Putting a theater season together isn’t an easy job. Doing it while trying to stick to a mission just adds to the challenge. Barbara Brooks has been successfully navigating this as Minnesota Jewish Theatre Company starts its 23rd season on Aug. 19. It’s the country’s longest-running independent Jewish theater organization.
“Almost everything we do is original or a world premiere,” said Brooks, the artistic director of the St. Paul-based MJTC. “But all the work has a storyline that deals with Jewish culture or history.”
The opening show of the 2017-18 season is Via Dolorosa, which runs from Aug. 19-27. The show, which stars Robert Dorfman, explores playwright, screenwriter and director David Hare’s decision to travel to Israel to explore the then-50-year-old state and write about it. His conversations with politicians, artists, settlers, and historians in Israel and Palestine provocatively reveals the ideas, hopes, and dreams of those living amidst the Israeli-Arab conflict. The show is directed by Raye Birk in his Twin Cities directorial debut.
“It’s a very provocative show,” Brooks said. “I’m not sure everyone will be thrilled with some of the perspectives. It looks at different viewpoints that Jewish people have about what’s important.”
Dorfman, who appeared last season with MJTC as Lenny in We Are The Levinsons, relocated from New York. Brooks said that by Dorfman working with MJTC, he has become more engaged with his Jewishness.
“I’m proud that he’s working here and doing this play,” she said.
The second play in the season Church and State by Jason Odell Williams, where a Republican Senator up for re-election has a change of thoughts concerning God and the second amendment. Brooks had seen the script a few years ago, but the timing was right was to run the show now.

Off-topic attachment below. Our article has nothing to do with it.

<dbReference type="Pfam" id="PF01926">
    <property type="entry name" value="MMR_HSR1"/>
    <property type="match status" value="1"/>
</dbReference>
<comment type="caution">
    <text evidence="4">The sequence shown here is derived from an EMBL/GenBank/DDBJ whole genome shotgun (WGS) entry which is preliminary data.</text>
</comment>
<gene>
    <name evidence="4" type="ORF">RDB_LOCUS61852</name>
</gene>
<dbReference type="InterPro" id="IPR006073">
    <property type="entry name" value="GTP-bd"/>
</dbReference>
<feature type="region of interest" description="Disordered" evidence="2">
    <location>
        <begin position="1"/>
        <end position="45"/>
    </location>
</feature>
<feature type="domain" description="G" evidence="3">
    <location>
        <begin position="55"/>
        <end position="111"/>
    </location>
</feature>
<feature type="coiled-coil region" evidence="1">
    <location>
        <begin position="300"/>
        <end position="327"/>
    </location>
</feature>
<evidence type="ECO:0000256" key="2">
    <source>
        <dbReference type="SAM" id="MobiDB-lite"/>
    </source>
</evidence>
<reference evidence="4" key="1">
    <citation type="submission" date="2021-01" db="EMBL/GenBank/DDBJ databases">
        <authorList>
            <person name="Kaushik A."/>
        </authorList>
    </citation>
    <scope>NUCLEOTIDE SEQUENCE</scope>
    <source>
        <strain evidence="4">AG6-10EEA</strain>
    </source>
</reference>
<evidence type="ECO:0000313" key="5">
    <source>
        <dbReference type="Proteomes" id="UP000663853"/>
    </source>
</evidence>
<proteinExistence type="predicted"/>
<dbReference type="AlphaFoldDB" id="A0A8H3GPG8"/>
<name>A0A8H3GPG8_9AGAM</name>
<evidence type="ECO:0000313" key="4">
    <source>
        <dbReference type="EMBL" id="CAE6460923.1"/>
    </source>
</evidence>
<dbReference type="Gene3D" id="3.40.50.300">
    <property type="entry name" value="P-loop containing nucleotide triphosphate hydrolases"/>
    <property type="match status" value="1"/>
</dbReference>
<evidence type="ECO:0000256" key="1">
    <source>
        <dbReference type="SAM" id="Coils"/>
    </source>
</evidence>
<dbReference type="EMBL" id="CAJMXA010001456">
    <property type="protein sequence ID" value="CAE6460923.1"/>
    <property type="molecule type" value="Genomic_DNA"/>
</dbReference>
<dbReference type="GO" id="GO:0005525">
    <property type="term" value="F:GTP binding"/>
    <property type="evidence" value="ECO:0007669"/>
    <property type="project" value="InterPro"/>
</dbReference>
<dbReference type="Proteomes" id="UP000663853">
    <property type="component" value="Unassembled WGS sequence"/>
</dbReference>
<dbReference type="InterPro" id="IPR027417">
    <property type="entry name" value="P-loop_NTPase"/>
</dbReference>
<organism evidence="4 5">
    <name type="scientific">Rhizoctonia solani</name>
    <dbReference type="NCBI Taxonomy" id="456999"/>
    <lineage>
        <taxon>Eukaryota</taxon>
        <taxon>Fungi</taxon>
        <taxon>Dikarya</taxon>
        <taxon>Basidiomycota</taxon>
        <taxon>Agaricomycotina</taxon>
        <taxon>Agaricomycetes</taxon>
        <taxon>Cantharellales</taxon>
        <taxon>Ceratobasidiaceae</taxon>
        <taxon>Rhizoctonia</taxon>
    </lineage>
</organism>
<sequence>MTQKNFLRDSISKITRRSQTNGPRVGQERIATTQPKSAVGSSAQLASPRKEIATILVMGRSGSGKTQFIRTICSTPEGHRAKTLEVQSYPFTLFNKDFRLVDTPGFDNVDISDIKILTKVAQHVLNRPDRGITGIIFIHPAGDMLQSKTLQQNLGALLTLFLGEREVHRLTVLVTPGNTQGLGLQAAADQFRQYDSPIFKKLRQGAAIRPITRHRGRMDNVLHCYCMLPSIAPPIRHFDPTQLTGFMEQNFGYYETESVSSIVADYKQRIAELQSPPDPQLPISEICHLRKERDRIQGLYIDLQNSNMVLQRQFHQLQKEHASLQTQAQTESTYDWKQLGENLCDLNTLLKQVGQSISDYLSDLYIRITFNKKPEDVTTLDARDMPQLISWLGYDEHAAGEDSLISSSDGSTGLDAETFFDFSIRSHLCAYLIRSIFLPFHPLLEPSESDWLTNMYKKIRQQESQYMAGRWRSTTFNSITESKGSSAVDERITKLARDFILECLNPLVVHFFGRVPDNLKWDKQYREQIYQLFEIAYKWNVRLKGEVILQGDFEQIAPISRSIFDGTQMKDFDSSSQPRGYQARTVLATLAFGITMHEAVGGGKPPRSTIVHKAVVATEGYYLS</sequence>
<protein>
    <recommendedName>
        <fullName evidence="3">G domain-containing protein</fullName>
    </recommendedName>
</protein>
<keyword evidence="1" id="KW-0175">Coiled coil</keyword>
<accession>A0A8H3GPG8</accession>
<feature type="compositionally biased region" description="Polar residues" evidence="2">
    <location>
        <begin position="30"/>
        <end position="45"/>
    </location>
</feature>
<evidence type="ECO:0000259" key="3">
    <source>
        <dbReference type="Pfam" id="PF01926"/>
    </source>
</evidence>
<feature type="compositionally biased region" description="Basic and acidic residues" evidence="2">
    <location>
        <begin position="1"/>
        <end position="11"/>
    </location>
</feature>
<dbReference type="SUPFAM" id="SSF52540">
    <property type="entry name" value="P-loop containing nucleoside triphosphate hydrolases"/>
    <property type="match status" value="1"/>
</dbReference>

“Sometimes I’ll get a script and sit on it because it doesn’t feel right,” I felt this show was relevant now in the current political and social climate.”
The holiday show this season is Hershel and the Hanukkah Goblins, by Shari Aronson and adapted from the book by Eric Kimmel.
“Every December we do a holiday show,” Brooks said. “We bring in lots of school groups, we have had college students from Missouri come before. “We’re a destination. We’re the only company in the region that does what we do.”
The final two shows in the season are Collected Stories by Donald Margulies and the world-premiere of Natasha and the Coat. Margulies’ show is a drama with a young writer and her mentor that explores the question: can someone of one culture tell the story of another? Natasha and the Coat by Deborah Stein, dives into the relationship between a New York City fashion intern a 20-something Hasidic Jew, and how they make an impact on each other.
“Natasha really fits with us,” Brooks said. “Everything can’t look at the same issues. The shows this year all look at different parts of Jewish culture.”